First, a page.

When Fighting Cancer, Age Isn’t Just a Number

By Sara Bondell - March 29, 2018

Anthony Bruno was feeling uncomfortable.

He was on his way to Moffitt Cancer Center for the first time in years and during the drive an eerie, all too familiar feeling crept in.

"That awkward feeling where you are going back somewhere that had such an impact on your life," said Bruno.

The feeling took him back to 2011, when at just 27 years old Bruno was diagnosed with Ewing’s sarcoma. The diagnosis was a huge blow, coming right before a big promotion at work.

"At my age I was trying to work on building my career at the time and then I got blindsided and I just kind of felt like I was lost. I didn’t know, at that time, how was I going to bounce back?"

Dr. Damon Reed
Dr. Damon Reed

It’s a feeling many adolescent and young adult (AYA) patients experience. They’re dealing with their cancer diagnosis while juggling relationships, careers and in some cases raising young children. It’s what inspired oncologist Dr. Damon Reed to create Moffitt’s AYA Program, serving patients up to age 39 with any type of cancer. Moffitt sees around 125 AYA patients on any given day and those patients have a range of age-specific needs.

"They need to understand how their diagnosis and treatment could affect their sexuality and fertility," said Reed. "They need more time with social workers and psychologists to help walk them through the financial realities and help them emotionally process delays in their life trajectory."

In 2015, Moffitt’s AYA Lounge opened on the hospital’s fourth floor. It’s the first of its kind in Florida - more of a dormitory common area than hospital room - and offers a space for hanging out, playing games and watching movies.

Moffitt's AYA Lounge

The program also sponsors external social events like miniature golf, bowling and dinners. It’s that sense of belonging that Bruno, who was treated at Moffitt before the lounge opened, says he longed for during his cancer journey. It was often difficult to find people his own age who could relate to what he was going through.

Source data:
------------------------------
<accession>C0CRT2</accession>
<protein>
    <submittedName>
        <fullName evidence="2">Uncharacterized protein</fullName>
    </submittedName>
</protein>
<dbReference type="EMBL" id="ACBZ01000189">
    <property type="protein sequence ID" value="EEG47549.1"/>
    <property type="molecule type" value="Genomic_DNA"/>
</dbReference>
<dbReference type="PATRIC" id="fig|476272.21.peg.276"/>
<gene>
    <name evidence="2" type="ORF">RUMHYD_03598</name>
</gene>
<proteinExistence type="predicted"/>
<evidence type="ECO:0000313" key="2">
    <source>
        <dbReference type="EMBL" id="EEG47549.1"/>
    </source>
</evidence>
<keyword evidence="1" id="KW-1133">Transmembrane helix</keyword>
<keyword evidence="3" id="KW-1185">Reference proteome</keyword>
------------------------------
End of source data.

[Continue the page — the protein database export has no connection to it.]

"There needs to be somewhere where we can communicate with each other," said Bruno. "There are a lot of things I am not going to tell some people. If I am having some dark moments, I am not going to tell the doctor, but I may tell people who are where I am at."

Bruno says the AYA program can also help with life after cancer. Without a strong peer support system, he says he struggled going back to his old life.

"I was lost," he said. "I didn’t know what to do with my life. It was an uncomfortable feeling and you don’t have a lot of people to talk about it to."

Ultimately, Bruno decided to go back to school. He earned a degree from Temple University and landed a career in the film industry, working with thriller director M. Night Shyamalan and later on shows like Orange is the New Black and Kevin Can Wait.

Now he has returned to Moffitt to participate in part of this year’s AYA Awareness Week, putting aside that uncomfortable feeling to help give the support Bruno knows firsthand young cancer patients need.

Moffitt is observing the AYA Awareness Week from April 2-6 with events around the hospital:

Monday, April 2

10 a.m.-12 p.m.: Gold Valet lobby

What is AYA? Find out more with an AYA committee team member. Light refreshments will be served.                        

6:30 p.m. – 9 p.m.: Brio Tuscan Grille, International Plaza

Interested in mentoring or connecting with a cancer survivor one-on-one? Learn more about providing and receiving support within the cancer community with guest speaker Eric Charsky, Imerman Angels Ambassador, at our monthly networking dinner.

Brio Tuscan Grille, International Plaza
2223 North Westshore Boulevard
Tampa, Fla. 

Tuesday, April 3

10 a.m.–12 p.m.: Gold Valet Lobby

Message Exchange: Take one for inspiration, share one for motivation! Share anonymous positive messages with an AYA patient, survivor or caregiver.

12:30 p.m. – 2 p.m.: AYA Lounge 4th Floor

AYA Lounge and Learn

Learn more about the AYA Lounge and programs for AYA patients & survivors.    

Wednesday, April 4

10 a.m. – 12 p.m.: McKinley Lobby

Message Exchange: Take one for inspiration, share one for motivation! Share anonymous positive messages with an AYA patient, survivor or caregiver.

Thursday, April 5

10 a.m. -12 p.m.: Gold Valet Lobby

Message Exchange & AYA Swag giveaway.

12:45 p.m.-1:45 p.m.: Owl’s Den

AYA Lunch and Learn – Learn more about AYA support services and how you can get involved. Lunch will be provided.

Friday, April 6

10 a.m.- 12 p.m.: Gold Valet Lobby

AYA Lemonade Stand – Light refreshments will be served

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Sara Bondell Medical Science Writer More Articles


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